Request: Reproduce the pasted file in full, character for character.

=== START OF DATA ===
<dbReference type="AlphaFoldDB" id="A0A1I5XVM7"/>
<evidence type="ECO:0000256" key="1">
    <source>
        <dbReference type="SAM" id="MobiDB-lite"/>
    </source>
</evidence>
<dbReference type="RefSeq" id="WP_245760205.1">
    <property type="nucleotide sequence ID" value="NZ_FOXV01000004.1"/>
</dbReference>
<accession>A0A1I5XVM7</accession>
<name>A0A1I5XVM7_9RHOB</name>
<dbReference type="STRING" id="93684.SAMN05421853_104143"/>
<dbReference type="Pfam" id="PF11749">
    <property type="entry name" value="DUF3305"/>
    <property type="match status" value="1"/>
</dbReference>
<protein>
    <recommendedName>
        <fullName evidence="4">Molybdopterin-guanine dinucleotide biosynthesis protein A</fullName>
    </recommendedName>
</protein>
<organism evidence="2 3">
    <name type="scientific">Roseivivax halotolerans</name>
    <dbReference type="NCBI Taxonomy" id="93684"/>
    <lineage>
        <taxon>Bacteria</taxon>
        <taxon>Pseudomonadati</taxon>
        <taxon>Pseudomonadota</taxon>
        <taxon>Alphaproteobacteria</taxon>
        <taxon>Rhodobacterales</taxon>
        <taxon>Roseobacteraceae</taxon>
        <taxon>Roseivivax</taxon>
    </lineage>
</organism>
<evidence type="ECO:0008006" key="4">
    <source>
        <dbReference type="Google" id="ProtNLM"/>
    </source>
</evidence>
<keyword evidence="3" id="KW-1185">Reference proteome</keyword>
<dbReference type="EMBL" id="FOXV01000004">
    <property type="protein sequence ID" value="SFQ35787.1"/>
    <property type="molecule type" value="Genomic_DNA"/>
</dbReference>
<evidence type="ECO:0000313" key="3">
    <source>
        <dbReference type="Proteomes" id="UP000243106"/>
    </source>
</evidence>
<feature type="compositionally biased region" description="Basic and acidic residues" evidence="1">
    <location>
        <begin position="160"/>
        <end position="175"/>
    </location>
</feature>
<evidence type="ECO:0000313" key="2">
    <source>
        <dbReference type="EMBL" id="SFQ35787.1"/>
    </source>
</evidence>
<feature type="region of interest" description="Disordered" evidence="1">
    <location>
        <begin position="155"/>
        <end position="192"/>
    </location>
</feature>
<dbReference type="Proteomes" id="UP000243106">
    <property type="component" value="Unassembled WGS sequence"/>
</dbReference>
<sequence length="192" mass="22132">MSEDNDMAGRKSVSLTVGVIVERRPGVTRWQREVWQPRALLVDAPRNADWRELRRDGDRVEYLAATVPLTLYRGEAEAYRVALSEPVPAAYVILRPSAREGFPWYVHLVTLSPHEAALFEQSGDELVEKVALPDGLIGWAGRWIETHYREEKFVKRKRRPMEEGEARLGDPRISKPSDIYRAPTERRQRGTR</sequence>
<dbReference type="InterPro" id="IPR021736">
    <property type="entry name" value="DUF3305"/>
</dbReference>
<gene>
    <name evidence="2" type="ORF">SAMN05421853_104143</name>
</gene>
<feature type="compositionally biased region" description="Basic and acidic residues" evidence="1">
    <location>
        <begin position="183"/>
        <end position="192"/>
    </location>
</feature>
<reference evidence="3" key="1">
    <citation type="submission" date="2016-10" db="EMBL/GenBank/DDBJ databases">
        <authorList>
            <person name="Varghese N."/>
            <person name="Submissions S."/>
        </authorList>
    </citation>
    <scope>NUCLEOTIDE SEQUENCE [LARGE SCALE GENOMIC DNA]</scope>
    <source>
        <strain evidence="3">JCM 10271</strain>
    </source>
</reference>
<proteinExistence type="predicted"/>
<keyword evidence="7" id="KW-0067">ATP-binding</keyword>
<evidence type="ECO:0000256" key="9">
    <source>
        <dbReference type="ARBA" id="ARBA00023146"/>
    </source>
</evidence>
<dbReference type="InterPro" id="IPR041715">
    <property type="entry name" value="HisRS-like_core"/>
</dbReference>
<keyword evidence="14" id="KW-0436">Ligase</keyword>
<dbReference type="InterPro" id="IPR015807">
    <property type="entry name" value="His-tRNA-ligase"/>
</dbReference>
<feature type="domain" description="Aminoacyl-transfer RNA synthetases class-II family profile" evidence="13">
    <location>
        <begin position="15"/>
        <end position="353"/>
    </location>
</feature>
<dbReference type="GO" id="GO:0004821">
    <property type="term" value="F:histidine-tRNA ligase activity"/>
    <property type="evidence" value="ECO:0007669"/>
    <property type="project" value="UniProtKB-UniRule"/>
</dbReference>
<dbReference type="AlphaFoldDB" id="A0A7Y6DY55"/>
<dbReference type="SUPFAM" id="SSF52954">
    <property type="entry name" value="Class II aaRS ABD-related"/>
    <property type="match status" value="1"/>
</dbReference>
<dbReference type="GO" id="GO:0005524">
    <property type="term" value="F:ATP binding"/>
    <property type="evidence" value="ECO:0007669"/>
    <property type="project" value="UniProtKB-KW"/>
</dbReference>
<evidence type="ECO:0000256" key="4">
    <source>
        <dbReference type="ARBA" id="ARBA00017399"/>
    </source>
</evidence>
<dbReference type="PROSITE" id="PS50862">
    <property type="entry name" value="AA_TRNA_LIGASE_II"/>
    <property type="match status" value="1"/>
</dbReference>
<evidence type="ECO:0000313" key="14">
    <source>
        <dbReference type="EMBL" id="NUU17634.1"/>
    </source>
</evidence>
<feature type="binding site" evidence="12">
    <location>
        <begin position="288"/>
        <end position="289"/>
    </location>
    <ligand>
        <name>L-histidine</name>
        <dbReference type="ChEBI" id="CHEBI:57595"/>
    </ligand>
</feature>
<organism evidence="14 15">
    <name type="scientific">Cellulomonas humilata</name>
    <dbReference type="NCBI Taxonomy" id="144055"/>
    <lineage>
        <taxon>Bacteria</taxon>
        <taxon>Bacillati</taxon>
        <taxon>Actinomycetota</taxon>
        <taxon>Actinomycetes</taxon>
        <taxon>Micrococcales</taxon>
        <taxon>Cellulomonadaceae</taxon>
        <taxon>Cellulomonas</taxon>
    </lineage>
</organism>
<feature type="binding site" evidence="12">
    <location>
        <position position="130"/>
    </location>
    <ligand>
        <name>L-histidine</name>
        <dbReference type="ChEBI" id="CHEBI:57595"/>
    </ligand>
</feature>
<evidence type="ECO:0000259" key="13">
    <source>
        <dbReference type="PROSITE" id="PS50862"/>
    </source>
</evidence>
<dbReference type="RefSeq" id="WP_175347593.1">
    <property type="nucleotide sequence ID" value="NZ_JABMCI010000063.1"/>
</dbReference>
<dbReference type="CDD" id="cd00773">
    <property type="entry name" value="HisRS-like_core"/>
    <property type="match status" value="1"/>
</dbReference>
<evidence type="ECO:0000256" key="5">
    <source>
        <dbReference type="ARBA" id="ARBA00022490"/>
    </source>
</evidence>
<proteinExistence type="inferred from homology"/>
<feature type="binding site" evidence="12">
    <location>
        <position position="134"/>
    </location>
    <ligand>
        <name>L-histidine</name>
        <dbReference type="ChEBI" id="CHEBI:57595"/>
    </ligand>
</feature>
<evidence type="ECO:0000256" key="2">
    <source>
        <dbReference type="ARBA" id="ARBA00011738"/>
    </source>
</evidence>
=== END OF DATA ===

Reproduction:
<dbReference type="AlphaFoldDB" id="A0A1I5XVM7"/>
<evidence type="ECO:0000256" key="1">
    <source>
        <dbReference type="SAM" id="MobiDB-lite"/>
    </source>
</evidence>
<dbReference type="RefSeq" id="WP_245760205.1">
    <property type="nucleotide sequence ID" value="NZ_FOXV01000004.1"/>
</dbReference>
<accession>A0A1I5XVM7</accession>
<name>A0A1I5XVM7_9RHOB</name>
<dbReference type="STRING" id="93684.SAMN05421853_104143"/>
<dbReference type="Pfam" id="PF11749">
    <property type="entry name" value="DUF3305"/>
    <property type="match status" value="1"/>
</dbReference>
<protein>
    <recommendedName>
        <fullName evidence="4">Molybdopterin-guanine dinucleotide biosynthesis protein A</fullName>
    </recommendedName>
</protein>
<organism evidence="2 3">
    <name type="scientific">Roseivivax halotolerans</name>
    <dbReference type="NCBI Taxonomy" id="93684"/>
    <lineage>
        <taxon>Bacteria</taxon>
        <taxon>Pseudomonadati</taxon>
        <taxon>Pseudomonadota</taxon>
        <taxon>Alphaproteobacteria</taxon>
        <taxon>Rhodobacterales</taxon>
        <taxon>Roseobacteraceae</taxon>
        <taxon>Roseivivax</taxon>
    </lineage>
</organism>
<evidence type="ECO:0008006" key="4">
    <source>
        <dbReference type="Google" id="ProtNLM"/>
    </source>
</evidence>
<keyword evidence="3" id="KW-1185">Reference proteome</keyword>
<dbReference type="EMBL" id="FOXV01000004">
    <property type="protein sequence ID" value="SFQ35787.1"/>
    <property type="molecule type" value="Genomic_DNA"/>
</dbReference>
<evidence type="ECO:0000313" key="3">
    <source>
        <dbReference type="Proteomes" id="UP000243106"/>
    </source>
</evidence>
<feature type="compositionally biased region" description="Basic and acidic residues" evidence="1">
    <location>
        <begin position="160"/>
        <end position="175"/>
    </location>
</feature>
<evidence type="ECO:0000313" key="2">
    <source>
        <dbReference type="EMBL" id="SFQ35787.1"/>
    </source>
</evidence>
<feature type="region of interest" description="Disordered" evidence="1">
    <location>
        <begin position="155"/>
        <end position="192"/>
    </location>
</feature>
<dbReference type="Proteomes" id="UP000243106">
    <property type="component" value="Unassembled WGS sequence"/>
</dbReference>
<sequence length="192" mass="22132">MSEDNDMAGRKSVSLTVGVIVERRPGVTRWQREVWQPRALLVDAPRNADWRELRRDGDRVEYLAATVPLTLYRGEAEAYRVALSEPVPAAYVILRPSAREGFPWYVHLVTLSPHEAALFEQSGDELVEKVALPDGLIGWAGRWIETHYREEKFVKRKRRPMEEGEARLGDPRISKPSDIYRAPTERRQRGTR</sequence>
<dbReference type="InterPro" id="IPR021736">
    <property type="entry name" value="DUF3305"/>
</dbReference>
<gene>
    <name evidence="2" type="ORF">SAMN05421853_104143</name>
</gene>
<feature type="compositionally biased region" description="Basic and acidic residues" evidence="1">
    <location>
        <begin position="183"/>
        <end position="192"/>
    </location>
</feature>
<reference evidence="3" key="1">
    <citation type="submission" date="2016-10" db="EMBL/GenBank/DDBJ databases">
        <authorList>
            <person name="Varghese N."/>
            <person name="Submissions S."/>
        </authorList>
    </citation>
    <scope>NUCLEOTIDE SEQUENCE [LARGE SCALE GENOMIC DNA]</scope>
    <source>
        <strain evidence="3">JCM 10271</strain>
    </source>
</reference>
<proteinExistence type="predicted"/>
<keyword evidence="7" id="KW-0067">ATP-binding</keyword>
<evidence type="ECO:0000256" key="9">
    <source>
        <dbReference type="ARBA" id="ARBA00023146"/>
    </source>
</evidence>
<dbReference type="InterPro" id="IPR041715">
    <property type="entry name" value="HisRS-like_core"/>
</dbReference>
<keyword evidence="14" id="KW-0436">Ligase</keyword>
<dbReference type="InterPro" id="IPR015807">
    <property type="entry name" value="His-tRNA-ligase"/>
</dbReference>
<feature type="domain" description="Aminoacyl-transfer RNA synthetases class-II family profile" evidence="13">
    <location>
        <begin position="15"/>
        <end position="353"/>
    </location>
</feature>
<dbReference type="GO" id="GO:0004821">
    <property type="term" value="F:histidine-tRNA ligase activity"/>
    <property type="evidence" value="ECO:0007669"/>
    <property type="project" value="UniProtKB-UniRule"/>
</dbReference>
<dbReference type="AlphaFoldDB" id="A0A7Y6DY55"/>
<dbReference type="SUPFAM" id="SSF52954">
    <property type="entry name" value="Class II aaRS ABD-related"/>
    <property type="match status" value="1"/>
</dbReference>
<dbReference type="GO" id="GO:0005524">
    <property type="term" value="F:ATP binding"/>
    <property type="evidence" value="ECO:0007669"/>
    <property type="project" value="UniProtKB-KW"/>
</dbReference>
<evidence type="ECO:0000256" key="4">
    <source>
        <dbReference type="ARBA" id="ARBA00017399"/>
    </source>
</evidence>
<dbReference type="PROSITE" id="PS50862">
    <property type="entry name" value="AA_TRNA_LIGASE_II"/>
    <property type="match status" value="1"/>
</dbReference>
<evidence type="ECO:0000313" key="14">
    <source>
        <dbReference type="EMBL" id="NUU17634.1"/>
    </source>
</evidence>
<feature type="binding site" evidence="12">
    <location>
        <begin position="288"/>
        <end position="289"/>
    </location>
    <ligand>
        <name>L-histidine</name>
        <dbReference type="ChEBI" id="CHEBI:57595"/>
    </ligand>
</feature>
<organism evidence="14 15">
    <name type="scientific">Cellulomonas humilata</name>
    <dbReference type="NCBI Taxonomy" id="144055"/>
    <lineage>
        <taxon>Bacteria</taxon>
        <taxon>Bacillati</taxon>
        <taxon>Actinomycetota</taxon>
        <taxon>Actinomycetes</taxon>
        <taxon>Micrococcales</taxon>
        <taxon>Cellulomonadaceae</taxon>
        <taxon>Cellulomonas</taxon>
    </lineage>
</organism>
<feature type="binding site" evidence="12">
    <location>
        <position position="130"/>
    </location>
    <ligand>
        <name>L-histidine</name>
        <dbReference type="ChEBI" id="CHEBI:57595"/>
    </ligand>
</feature>
<evidence type="ECO:0000259" key="13">
    <source>
        <dbReference type="PROSITE" id="PS50862"/>
    </source>
</evidence>
<dbReference type="RefSeq" id="WP_175347593.1">
    <property type="nucleotide sequence ID" value="NZ_JABMCI010000063.1"/>
</dbReference>
<dbReference type="CDD" id="cd00773">
    <property type="entry name" value="HisRS-like_core"/>
    <property type="match status" value="1"/>
</dbReference>
<evidence type="ECO:0000256" key="5">
    <source>
        <dbReference type="ARBA" id="ARBA00022490"/>
    </source>
</evidence>
<proteinExistence type="inferred from homology"/>
<feature type="binding site" evidence="12">
    <location>
        <position position="134"/>
    </location>
    <ligand>
        <name>L-histidine</name>
        <dbReference type="ChEBI" id="CHEBI:57595"/>
    </ligand>
</feature>
<evidence type="ECO:0000256" key="2">
    <source>
        <dbReference type="ARBA" id="ARBA00011738"/>
    </source>
</evidence>